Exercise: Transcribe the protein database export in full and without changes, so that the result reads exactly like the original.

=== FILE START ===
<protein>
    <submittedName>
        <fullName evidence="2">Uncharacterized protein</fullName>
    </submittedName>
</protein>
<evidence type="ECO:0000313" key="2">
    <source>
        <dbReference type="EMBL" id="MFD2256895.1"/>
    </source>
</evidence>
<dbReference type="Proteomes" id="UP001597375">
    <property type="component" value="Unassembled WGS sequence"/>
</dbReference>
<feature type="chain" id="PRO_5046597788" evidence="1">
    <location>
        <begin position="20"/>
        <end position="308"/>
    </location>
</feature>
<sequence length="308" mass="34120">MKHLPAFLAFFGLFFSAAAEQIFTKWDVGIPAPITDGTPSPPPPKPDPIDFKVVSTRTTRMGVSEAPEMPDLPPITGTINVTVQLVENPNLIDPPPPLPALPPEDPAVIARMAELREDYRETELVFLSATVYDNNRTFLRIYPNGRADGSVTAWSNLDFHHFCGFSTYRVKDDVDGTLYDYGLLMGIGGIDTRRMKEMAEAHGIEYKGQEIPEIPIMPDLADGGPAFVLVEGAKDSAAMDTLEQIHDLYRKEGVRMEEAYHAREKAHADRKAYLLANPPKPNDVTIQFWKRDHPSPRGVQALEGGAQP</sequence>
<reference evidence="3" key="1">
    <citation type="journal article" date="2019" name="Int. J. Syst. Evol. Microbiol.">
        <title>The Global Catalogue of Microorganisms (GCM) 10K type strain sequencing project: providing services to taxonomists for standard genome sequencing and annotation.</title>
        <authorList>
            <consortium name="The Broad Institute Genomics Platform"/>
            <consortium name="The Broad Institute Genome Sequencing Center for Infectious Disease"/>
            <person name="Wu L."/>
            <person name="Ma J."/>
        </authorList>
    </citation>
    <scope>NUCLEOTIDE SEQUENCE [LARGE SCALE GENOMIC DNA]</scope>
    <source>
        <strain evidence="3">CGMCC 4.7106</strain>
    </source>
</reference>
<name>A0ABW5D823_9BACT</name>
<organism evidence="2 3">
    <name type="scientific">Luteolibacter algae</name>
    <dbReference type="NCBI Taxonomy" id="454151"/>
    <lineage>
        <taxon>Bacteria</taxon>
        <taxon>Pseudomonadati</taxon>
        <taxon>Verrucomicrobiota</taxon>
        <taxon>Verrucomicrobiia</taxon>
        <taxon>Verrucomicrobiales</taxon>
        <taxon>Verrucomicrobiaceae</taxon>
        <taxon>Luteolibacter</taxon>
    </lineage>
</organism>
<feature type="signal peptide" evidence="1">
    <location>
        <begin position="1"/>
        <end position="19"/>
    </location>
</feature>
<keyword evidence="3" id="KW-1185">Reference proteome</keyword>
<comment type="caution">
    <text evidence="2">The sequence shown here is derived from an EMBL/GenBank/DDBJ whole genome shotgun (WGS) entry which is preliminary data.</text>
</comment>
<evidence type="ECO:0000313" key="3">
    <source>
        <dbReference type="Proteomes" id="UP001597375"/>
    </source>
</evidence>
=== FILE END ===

<protein>
    <submittedName>
        <fullName evidence="2">Uncharacterized protein</fullName>
    </submittedName>
</protein>
<evidence type="ECO:0000313" key="2">
    <source>
        <dbReference type="EMBL" id="MFD2256895.1"/>
    </source>
</evidence>
<dbReference type="Proteomes" id="UP001597375">
    <property type="component" value="Unassembled WGS sequence"/>
</dbReference>
<feature type="chain" id="PRO_5046597788" evidence="1">
    <location>
        <begin position="20"/>
        <end position="308"/>
    </location>
</feature>
<sequence length="308" mass="34120">MKHLPAFLAFFGLFFSAAAEQIFTKWDVGIPAPITDGTPSPPPPKPDPIDFKVVSTRTTRMGVSEAPEMPDLPPITGTINVTVQLVENPNLIDPPPPLPALPPEDPAVIARMAELREDYRETELVFLSATVYDNNRTFLRIYPNGRADGSVTAWSNLDFHHFCGFSTYRVKDDVDGTLYDYGLLMGIGGIDTRRMKEMAEAHGIEYKGQEIPEIPIMPDLADGGPAFVLVEGAKDSAAMDTLEQIHDLYRKEGVRMEEAYHAREKAHADRKAYLLANPPKPNDVTIQFWKRDHPSPRGVQALEGGAQP</sequence>
<reference evidence="3" key="1">
    <citation type="journal article" date="2019" name="Int. J. Syst. Evol. Microbiol.">
        <title>The Global Catalogue of Microorganisms (GCM) 10K type strain sequencing project: providing services to taxonomists for standard genome sequencing and annotation.</title>
        <authorList>
            <consortium name="The Broad Institute Genomics Platform"/>
            <consortium name="The Broad Institute Genome Sequencing Center for Infectious Disease"/>
            <person name="Wu L."/>
            <person name="Ma J."/>
        </authorList>
    </citation>
    <scope>NUCLEOTIDE SEQUENCE [LARGE SCALE GENOMIC DNA]</scope>
    <source>
        <strain evidence="3">CGMCC 4.7106</strain>
    </source>
</reference>
<name>A0ABW5D823_9BACT</name>
<organism evidence="2 3">
    <name type="scientific">Luteolibacter algae</name>
    <dbReference type="NCBI Taxonomy" id="454151"/>
    <lineage>
        <taxon>Bacteria</taxon>
        <taxon>Pseudomonadati</taxon>
        <taxon>Verrucomicrobiota</taxon>
        <taxon>Verrucomicrobiia</taxon>
        <taxon>Verrucomicrobiales</taxon>
        <taxon>Verrucomicrobiaceae</taxon>
        <taxon>Luteolibacter</taxon>
    </lineage>
</organism>
<feature type="signal peptide" evidence="1">
    <location>
        <begin position="1"/>
        <end position="19"/>
    </location>
</feature>
<keyword evidence="3" id="KW-1185">Reference proteome</keyword>
<comment type="caution">
    <text evidence="2">The sequence shown here is derived from an EMBL/GenBank/DDBJ whole genome shotgun (WGS) entry which is preliminary data.</text>
</comment>
<evidence type="ECO:0000313" key="3">
    <source>
        <dbReference type="Proteomes" id="UP001597375"/>
    </source>
</evidence>